schefflera tree

schefflera tree

These are what I call classic trees found in most nurseries and garden centers.  They're very popular because of their ease of care--most of all because one can be very successful in growing, even those with 'brown' thumbs. 

So the real question is how do  you make a statement with commonly used indoor trees?  Here are my suggestions:

  • Get the right container for your decor.  If your decor is modern, minimalist or even contemporary, consider a shiny chrome-look, a solid black or even deep brown.  If your style is, again, contemporary or traditional, look at solid colored containers in glazed or non-glazed pots (or plastic that look like clay pots) in dark or light colors that compliment your decor.  If casual, shabby or cottage chic or even eclectic you can still fall back on the ones I suggest for traditional.  But another consideration would be placing the container in a very large basket.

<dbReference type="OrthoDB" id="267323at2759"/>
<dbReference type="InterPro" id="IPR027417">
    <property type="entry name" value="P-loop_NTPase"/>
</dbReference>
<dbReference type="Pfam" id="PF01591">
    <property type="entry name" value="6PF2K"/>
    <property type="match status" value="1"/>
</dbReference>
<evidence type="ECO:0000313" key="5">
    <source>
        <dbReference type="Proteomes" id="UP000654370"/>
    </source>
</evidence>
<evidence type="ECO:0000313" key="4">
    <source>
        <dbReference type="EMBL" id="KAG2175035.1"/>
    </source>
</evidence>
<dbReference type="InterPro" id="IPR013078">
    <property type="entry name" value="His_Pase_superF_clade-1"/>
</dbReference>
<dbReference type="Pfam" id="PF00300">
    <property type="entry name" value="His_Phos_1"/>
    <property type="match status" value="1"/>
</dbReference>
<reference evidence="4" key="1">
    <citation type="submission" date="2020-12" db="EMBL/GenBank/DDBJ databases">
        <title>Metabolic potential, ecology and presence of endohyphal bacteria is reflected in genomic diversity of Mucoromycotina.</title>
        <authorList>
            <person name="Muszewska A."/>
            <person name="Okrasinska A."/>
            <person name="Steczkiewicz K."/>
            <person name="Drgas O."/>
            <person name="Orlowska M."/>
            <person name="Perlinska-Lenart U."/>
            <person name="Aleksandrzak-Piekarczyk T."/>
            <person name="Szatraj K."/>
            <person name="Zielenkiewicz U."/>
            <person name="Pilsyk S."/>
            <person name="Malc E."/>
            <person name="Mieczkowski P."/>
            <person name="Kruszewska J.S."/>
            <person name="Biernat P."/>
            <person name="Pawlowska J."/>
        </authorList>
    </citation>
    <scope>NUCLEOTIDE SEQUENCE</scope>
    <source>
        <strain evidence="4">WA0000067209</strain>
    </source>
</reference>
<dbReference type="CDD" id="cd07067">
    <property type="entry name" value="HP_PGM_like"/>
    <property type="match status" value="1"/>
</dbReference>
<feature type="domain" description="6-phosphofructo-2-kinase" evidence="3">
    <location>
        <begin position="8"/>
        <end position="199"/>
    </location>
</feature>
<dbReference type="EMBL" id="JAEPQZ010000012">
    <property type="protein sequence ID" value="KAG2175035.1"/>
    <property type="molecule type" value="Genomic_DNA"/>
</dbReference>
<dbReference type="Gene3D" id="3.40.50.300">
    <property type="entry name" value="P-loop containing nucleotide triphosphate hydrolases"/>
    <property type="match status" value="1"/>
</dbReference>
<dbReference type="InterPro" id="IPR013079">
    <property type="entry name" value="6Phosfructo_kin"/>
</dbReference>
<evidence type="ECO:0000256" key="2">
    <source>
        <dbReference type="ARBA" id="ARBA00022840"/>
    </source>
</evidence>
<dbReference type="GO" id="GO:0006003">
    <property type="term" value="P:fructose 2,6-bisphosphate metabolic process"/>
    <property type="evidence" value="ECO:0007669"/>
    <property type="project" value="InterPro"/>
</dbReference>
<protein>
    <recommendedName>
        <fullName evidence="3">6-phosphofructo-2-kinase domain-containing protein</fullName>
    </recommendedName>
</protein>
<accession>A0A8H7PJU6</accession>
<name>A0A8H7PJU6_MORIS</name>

• Placement is critical.  Let it be a focal point or secondary focal point.  If you are fortunate and have high walls, let it take the stage of a corner near a window.  Let light reflect on it.
  • Do dust the leaves periodically and even occasionally polish them.  What a chore you say!  The tree will love you for your efforts and smile upon you with its beauty.
  • This one is really optional.  Add small plants at the feet of the tree but do this with care because the presentation can quickly become busy.  Frankly, the right tree can stand on its own.

Having said all that, I must confess, I do not have an indoor tree.  I live in a tree top apartment with a large screened in porch that looks out to an Eastern redbud, wax myrtles, pine trees and a maple.  On the other side of my apartment, the windows look out to the tree tops of crape myrtles.  Still, I'm in search or perhaps I should say trying to decide on which indoor tree and where can I put it.  You could say, I'm a tree lover-hugger!

How about you?  Thinking of getting an indoor tree or do you already have one?  Please, do tell!